At a mere 54 inches long and just 41 inches wide it has held the Guinness Book of World Records’ title for over 50 years!
The worlds smallest production car was built by PEC – The Peel Engineering Company, on The Isle Of Man between 1962 and 1965. The Peel Engineering Company were originally makers of fibre-glass fairings and small boats when they turned their skills into car production.
It was called the Peel P50 and first retailed for a hundred and fifty pounds. It is also the only car ever manufactured on the Isle of Man.
It was four feet five inches long, three feet five inches wide and three feet five inches high and weighed a hundred and thirty-one pounds, not including the driver! The top speed was forty miles per hour with the wind behind you, driving on five inch wide Avon Kart wheels and tires.
The car had normal pedals to brake, accelerate and change gear but with no starter motor on the ignition, instead a cranking lever was provided to start the engine.
The Peel P50 had a column shift quadrant gear selector. There was a complete absence of instruments, there was not even a speedometer due to the fact that the car would never go fast enough to exceed any road speed limits, hence it was deemed unnecessary.
It was powered by a small single cylinder 49cc two stroke Zweirad Union DKW moped engine that produced a maximum power output of 4.2bhp @ 6,600rpm. The fuel consumption was claimed to be around a hundred miles per gallon. It was jokingly proclaimed to be “cheaper than walking”.
Below a gentleman has kindly lifted the Peel P50 over so that we can have a better view of its little 49cc engine…thank you sir! If I can just add…that axel looks a bitweak!
The chassis was actually constructed from welded tubular steel, with the car body shell being made from Glass Fiber. There was three standard colors for the Peel car and they were Dragon Red, Daytona White and Capri Blue.
The Peel P50 was a single seater with no reverse gear, but this was not a problem…you simply picked the car up and turned it around yourself with the handle that was attached to the rear of the car. Or you could just grab it by the bumper!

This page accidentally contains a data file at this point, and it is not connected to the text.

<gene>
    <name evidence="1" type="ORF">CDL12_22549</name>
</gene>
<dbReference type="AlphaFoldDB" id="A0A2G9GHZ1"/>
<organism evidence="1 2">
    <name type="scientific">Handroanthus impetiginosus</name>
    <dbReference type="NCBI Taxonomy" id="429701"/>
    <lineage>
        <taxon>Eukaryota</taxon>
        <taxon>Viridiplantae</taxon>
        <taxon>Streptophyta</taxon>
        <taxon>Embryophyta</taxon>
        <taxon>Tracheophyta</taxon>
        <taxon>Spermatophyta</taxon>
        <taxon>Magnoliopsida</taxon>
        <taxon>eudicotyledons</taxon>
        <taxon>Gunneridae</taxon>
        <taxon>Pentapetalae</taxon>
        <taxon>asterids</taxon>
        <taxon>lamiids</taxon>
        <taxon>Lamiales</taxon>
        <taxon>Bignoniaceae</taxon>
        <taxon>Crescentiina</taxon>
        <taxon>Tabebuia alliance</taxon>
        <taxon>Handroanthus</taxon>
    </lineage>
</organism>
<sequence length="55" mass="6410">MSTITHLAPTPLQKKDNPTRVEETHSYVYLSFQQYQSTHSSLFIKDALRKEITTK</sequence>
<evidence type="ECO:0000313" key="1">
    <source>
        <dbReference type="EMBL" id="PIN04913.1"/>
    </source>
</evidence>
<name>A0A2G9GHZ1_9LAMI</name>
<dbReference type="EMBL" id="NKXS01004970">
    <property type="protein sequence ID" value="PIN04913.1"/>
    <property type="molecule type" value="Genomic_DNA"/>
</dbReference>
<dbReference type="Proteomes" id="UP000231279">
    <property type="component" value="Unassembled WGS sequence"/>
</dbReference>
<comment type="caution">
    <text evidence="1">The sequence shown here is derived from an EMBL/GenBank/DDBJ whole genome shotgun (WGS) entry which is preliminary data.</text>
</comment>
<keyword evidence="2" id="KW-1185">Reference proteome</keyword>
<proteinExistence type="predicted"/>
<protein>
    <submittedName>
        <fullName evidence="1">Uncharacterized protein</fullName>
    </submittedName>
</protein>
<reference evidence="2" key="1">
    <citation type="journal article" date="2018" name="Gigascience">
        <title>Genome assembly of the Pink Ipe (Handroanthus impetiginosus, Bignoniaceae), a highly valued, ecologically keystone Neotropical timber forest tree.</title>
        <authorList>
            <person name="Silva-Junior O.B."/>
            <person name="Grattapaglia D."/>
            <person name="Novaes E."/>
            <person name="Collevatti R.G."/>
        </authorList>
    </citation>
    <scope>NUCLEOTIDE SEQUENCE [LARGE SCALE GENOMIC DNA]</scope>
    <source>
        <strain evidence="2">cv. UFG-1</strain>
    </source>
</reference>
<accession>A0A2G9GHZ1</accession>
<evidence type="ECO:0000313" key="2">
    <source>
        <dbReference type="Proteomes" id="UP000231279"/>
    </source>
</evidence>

The Peel P50 was not a great success as it was noisy, cramped and unstable in that it could tip over if it was driven over uneven ground. It didn’t accelerate very fast and was not very comfortable and every bump in the road could be felt through its tiny springs. The worst part about it though was that it could disintegrate if it was struck by another vehicle and the driver could be easily hurt or killed.
On the plus side it was cheap and very easy to maintain, you could just roll it on its side to change a flat tire and it would only take about two minutes to wash it. As stated earlier parking was NEVER a problem as it could be pushed into the smallest of spaces imaginable. The car could even be picked up, and literally dropped into a parking place.
In 2010, Peel Engineering Ltd in England started re-manufacturing the P50 and Trident models from its premises in Sutton-in-Ashfield, England. Externally this car is very similar to the original but with mechanical differences in the suspension, steering, and drive-train, as well as a fully functioning reverse gear, ensuring they are road legal on today’s roads. Petrol models with a 49cc, four-stroke motor are being produced, as well as electric models with an electric moped motor and gel batteries. The top speed of both cars is about 28 mph.
The Peel P50 was and is still road-legal in the UK and, being in the “three-wheeler” category, less than 8 long cwt (900 lb; 410 kg). The Peel P50 is now also street-legal in the United States. Cars were exported to other countries, sometimes being classified as a moped (e.g. the P50 that went to Finland).
At 118 MPG, Peel advertises (reprising their old ’60s era slogan) that driving one is cheaper than walking. It just may be, except for the fact that a pair of shoes doesn’t cost $16,000 for a road legal version.
Now check out Jeremy Clarkson’s adventure with Peel P50 in the video below.